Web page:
Chef Innovator Richard Landau
The menu at Vedge restaurant in Philadelphia is filled with words you might see at a barbecue joint, like smoked and charred. But unlike most pit masters, chef Richard Landau coaxes incredible flavor from vegetables—roasting carrots in fragrant spices, say, then finishing them on the grill and serving them over black lentils with olive stew and harissa. He’s a master at building layers of flavor, whether using dried shiitake mushrooms and kombu in an umami-rich broth for soups, or creating a kimchi stew with pickled tofu and charred broccoli.
Landau has been part of the Philadelphia restaurant scene for years: He and his wife, Kate Jacoby, who makes desserts, opened Horizons Café in the Philadelphia suburbs in 1994. The restaurant was well loved, but even after they moved it downtown in 2006, it never got out of its vegan niche. It also started to feel dated. “We used to try to figure out how to charge $19 for an entrée,” Landau says. “But in the end, there were too many things on the plate.” Vedge is vegan as well, although the word appears nowhere on the menu. “That was a conscious decision,” Landau says. “I want to be compared against the best restaurants in the city, not other vegan and vegetarian restaurants.”
In Landau and Jacoby’s newest book, Vedge, they share simplified restaurant dishes, like a BLT made with seared king oyster mushrooms instead of bacon. “In Philadelphia, you can always get a fine vegetarian meal, like asparagus with Parmesan and a fried egg,” Landau says. “We wanted to remove all animal products to create a meal you can’t get anywhere else.”
Cookbook Legend Deborah Madison
Long before today’s chefs proclaimed their love of vegetables by turning mushrooms into “pâté,” there was Deborah Madison. As chef at San Francisco’s Greens in the early ’80s and author of the groundbreaking 1997 book Vegetarian Cooking for Everyone, she used her vast knowledge of vegetables to bring out the best in each type. She was one of the first US chefs to approach vegetarian cooking with elegance; without ever seeming preachy, she made it seem perfectly reasonable for omnivores to eat meatless meals once in a while. Since moving to New Mexico in 1990, she has championed farmers’ markets and heirloom seeds and, most recently, she’s taken up gardening as research for her 11th book, Vegetable Literacy. She’s aiming at a new generation of cooks who want to know the difference between Scarlet Nantes carrots (often used for supermarket baby carrots) and the pale-fleshed White Belgian kind in their CSA boxes. “When you get behind the pretty face of vegetables, you learn that hundreds of years ago, new varieties were regarded with great suspicion. In England, they even had to be presented to the courts,” she says. “Now, we’re all so curious—we’ll try anything.”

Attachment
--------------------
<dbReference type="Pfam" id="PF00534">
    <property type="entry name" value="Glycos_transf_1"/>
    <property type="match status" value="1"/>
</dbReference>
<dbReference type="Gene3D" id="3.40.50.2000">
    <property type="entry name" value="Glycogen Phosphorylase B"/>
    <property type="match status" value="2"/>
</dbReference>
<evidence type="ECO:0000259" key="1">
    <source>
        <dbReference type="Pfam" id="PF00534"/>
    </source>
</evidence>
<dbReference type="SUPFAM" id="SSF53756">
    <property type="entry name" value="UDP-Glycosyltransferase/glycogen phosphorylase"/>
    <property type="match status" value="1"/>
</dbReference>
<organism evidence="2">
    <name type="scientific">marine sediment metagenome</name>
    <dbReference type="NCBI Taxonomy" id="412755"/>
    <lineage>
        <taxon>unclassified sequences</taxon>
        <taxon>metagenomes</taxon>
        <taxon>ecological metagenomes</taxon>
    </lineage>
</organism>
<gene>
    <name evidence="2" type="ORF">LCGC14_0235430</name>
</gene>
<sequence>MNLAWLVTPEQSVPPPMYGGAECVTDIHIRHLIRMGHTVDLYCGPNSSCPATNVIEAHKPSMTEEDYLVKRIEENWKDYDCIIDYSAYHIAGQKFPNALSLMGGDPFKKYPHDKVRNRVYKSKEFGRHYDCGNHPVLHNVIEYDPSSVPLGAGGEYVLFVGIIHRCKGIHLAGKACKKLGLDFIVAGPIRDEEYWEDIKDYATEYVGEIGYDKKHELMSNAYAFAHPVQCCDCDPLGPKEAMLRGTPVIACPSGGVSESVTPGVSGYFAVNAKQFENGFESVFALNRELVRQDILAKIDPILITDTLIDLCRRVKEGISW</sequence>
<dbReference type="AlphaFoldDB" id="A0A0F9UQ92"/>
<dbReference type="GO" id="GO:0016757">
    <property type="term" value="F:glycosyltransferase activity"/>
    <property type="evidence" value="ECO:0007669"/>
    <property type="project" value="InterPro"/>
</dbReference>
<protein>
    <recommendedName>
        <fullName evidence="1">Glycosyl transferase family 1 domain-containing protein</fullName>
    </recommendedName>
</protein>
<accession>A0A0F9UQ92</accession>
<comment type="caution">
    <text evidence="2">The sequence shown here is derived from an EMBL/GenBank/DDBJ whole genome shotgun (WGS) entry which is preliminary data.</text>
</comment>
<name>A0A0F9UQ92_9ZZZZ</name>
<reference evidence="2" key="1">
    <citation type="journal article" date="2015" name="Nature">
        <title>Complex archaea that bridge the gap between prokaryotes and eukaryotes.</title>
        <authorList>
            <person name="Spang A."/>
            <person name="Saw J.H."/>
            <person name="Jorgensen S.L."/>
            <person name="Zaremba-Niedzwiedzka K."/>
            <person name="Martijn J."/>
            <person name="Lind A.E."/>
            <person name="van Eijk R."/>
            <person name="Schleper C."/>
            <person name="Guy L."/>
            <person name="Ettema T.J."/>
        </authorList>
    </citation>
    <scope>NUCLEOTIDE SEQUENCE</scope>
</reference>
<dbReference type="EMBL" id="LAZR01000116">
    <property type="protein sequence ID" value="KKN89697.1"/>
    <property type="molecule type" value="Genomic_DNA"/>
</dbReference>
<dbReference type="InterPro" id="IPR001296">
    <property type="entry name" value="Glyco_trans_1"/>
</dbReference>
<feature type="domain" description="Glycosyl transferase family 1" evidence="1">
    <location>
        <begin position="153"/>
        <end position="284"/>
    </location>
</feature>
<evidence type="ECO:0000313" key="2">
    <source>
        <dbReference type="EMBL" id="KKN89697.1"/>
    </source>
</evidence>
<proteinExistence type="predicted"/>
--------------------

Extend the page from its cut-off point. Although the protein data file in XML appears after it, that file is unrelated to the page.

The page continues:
Star Bloggers David Frenkiel & Luise Vindahl
Green Kitchen Stories, a four-year-old blog focused on whole grains and vegetables, is almost too perfect. The home page shows a grid of stunning food images, all healthy dishes, all of them shot in the most flattering natural light, often on a beautiful rough-hewn wooden table. David Frenkiel and Luise Vindahl, the Stockholm-based couple behind the blog, are also enviably good looking, as is their three-year-old daughter, Elsa. But just when you start to think their life is too idyllic, they make a disarmingly honest confession. Recently, for instance, Frenkiel wrote about how he usually photographs recipes for the blog close up, because their city apartment “is in a constant state of half-broken.” While the two bloggers are still pursuing other careers—Frenkiel is an art director at a Swedish interiors magazine, Vindahl is studying to become a nutritional therapist—they have accomplished a lot on the food front: They’ve created two outstanding and easy-to-use cooking apps (including one on healthy desserts) and written their first cookbook, Vegetarian Everyday. And they have plans for more. “If we could, we’d write our next cookbook from Italy,” Frenkiel says. “That’s the dream.”